haircuts

It’s time for a short, in-between sort of post today! Today I gave my bunnies an early haircut. I usually cut them every 2 months, but due to the summer heat I decided to cut them a bit sooner. They were panting all the time and I felt really bad for them.

I know I’ve probably mentioned this before, and I might have posted pictures before as well, but I feel like nothing I say can convey the actual mess that comes with grooming/ ‘harvesting’ angora hair.

Here’s Bam getting a haircut. First of all, angora hair will get all over everything. It will be everywhere. This is a picture of me just starting out, I don’t have a picture of when I was done, because I was covered in bunny hair head to toes. It was everywhere, but most importantly: it was in my eyes. I’ve gotten so much better at grooming and cutting them, but for some reason you get covered in a thin layer of it and it feels like being covered in a spiders web. Nice..

Well now that the complaining is done, I should also mention that I’m actually getting good at this. It takes me MUCH less time to cut a bunny and they look so much better than the first few times I cut them. It also helps that they’re slowly getting used to being picked up and groomed. When we first got them it was terrible, they would kick and try to escape constantly. Obviously they don’t like to be picked up, so I decided to give them treats immediately after picking them up. I also groom them on my lap, but cut their hair on an ironing board. I can manage grooming them on my lap, but they’ll try to escape if I try to give them a haircut. Also: it wil get all over the house.. I can manage a covered ironing board.

Unfortunately it’s too dark to take any good pictures of the bunnies right now. They spent the entire day running and hopping around. So adorable.

I’ve been spinning a lot lately! This time it’s Fireshadow by Dutch Wool Diva. I’m going to spin another fractal yarn, because it’s my new addiction and I think this fiber and these colors will work. I’ve also been thinking and writing and rewriting something I’d like to say about the shetland/ clun forest fiber I wrote about in my last post. I’m really not a snob and I know that the fiber was very cheap so I shouldn’t complain. When it comes to my own work I can be incredibly picky and I can be very hard on myself. That doesn’t mean that I don’t make any mistakes, because I make tons, but when I make something for another (especially if it’s something I’m going to sell) I’ll try my hardest to make something that’s really worth it. I’d want the customer to enjoy my product, and to come back for more. This product made me want to throw it in the trash and not think about it anymore. Why? (and seriously, I’ve washed fleece before and I’ve spun with my poorly washed fleece as well. There’s a learning curve lol).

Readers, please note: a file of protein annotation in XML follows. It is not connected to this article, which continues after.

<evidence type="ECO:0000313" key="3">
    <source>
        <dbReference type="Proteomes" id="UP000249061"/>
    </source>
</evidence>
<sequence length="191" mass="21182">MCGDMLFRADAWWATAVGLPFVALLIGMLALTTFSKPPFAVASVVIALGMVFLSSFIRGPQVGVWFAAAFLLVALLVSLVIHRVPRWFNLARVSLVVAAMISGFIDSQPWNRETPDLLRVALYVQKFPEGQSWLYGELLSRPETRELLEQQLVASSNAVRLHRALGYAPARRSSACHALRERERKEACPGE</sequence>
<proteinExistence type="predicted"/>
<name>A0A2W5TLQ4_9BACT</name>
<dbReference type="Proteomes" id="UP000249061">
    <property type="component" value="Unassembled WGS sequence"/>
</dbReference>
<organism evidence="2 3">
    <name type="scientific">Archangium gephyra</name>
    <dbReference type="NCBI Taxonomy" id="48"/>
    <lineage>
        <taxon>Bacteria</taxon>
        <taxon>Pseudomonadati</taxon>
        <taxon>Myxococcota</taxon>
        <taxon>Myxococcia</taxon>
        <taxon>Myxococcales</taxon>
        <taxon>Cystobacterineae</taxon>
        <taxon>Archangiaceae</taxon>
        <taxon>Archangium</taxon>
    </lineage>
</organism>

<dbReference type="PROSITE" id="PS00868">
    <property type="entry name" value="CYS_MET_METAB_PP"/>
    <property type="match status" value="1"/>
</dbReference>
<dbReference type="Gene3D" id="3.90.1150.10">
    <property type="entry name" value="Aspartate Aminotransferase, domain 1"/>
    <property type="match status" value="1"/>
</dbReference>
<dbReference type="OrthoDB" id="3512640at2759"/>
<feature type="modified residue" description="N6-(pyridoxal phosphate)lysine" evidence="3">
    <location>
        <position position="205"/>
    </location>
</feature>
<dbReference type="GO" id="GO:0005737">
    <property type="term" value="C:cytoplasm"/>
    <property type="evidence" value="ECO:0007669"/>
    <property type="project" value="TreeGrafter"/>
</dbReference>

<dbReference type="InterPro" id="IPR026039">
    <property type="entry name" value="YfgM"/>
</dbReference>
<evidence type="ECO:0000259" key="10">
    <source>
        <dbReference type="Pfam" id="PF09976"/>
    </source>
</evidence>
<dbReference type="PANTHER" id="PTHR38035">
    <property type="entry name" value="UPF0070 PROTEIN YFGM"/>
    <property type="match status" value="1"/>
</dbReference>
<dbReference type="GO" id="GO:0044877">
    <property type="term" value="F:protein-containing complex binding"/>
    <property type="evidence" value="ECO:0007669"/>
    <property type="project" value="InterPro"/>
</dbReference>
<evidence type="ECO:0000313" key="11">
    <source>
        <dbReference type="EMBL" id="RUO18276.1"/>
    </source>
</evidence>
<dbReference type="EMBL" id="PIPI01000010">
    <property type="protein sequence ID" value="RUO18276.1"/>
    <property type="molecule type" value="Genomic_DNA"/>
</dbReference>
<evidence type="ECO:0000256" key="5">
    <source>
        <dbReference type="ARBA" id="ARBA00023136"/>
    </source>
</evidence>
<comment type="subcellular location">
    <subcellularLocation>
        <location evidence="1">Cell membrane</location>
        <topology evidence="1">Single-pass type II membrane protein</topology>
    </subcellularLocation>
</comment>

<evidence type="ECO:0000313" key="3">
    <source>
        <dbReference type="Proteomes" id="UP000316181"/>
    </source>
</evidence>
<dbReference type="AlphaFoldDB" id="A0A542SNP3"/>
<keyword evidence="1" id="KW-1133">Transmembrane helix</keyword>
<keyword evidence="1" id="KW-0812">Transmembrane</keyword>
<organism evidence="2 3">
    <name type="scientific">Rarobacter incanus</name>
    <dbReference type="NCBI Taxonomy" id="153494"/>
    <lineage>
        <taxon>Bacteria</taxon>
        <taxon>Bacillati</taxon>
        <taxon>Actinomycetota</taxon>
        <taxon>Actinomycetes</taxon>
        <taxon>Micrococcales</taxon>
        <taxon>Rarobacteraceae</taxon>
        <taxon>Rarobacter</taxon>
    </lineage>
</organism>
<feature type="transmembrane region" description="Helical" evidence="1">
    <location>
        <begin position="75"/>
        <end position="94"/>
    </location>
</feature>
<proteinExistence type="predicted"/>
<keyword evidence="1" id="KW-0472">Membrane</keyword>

When you spin you don’t want your house, your clothes and your spinning wheel to get covered in dirt, sand, vegetable matter and a coat of dust. This stuff was filled with it. I remember spinning with some handwashed alpaca that I hadn’t washed well enough. This felt exactly like that. I hated spinning it because my spinning wheel got dirty and even 10 minutes of spinning left me with dirty hands. If you’re going to sell something that’s (hand) processed, at least make sure it’s clean.

Another problem I encountered was that the shetland/ clun forest blend was not a blend at all. It was quite random. Some colors were shetland (on the rough side) and some parts were clun forest (much softer than the shetland). The clun forest was also very greasy. You can blend fiber if you like, there’s a whole list of nearly endless possibilities of blending fiber, but you can’t make a nice yarn with sections of different fibers. You simply can’t. Some parts of your yarn will have a completely different texture and feel. You can of course if that’s what you’re intending and you’re well aware of this, but you should notify the buyer of this (imho questionable) quality. I spun it anyway and decided to see it as practice, but I’m not sure if the yarn will become usable or not.

Last but not least. The batts were filled with nepps and  overall huge knots of unusable fiber.

Again, I realize the fiber was really really really cheap so I guess I got what I paid for, but I still feel like they could’ve asked more money and taken a bit more care to make a better product. The fiber comes from local sheep and I would’ve loved to support such a business. I’ll stop the ranting here and leave you with a weird sleeping kitty picture 🙂

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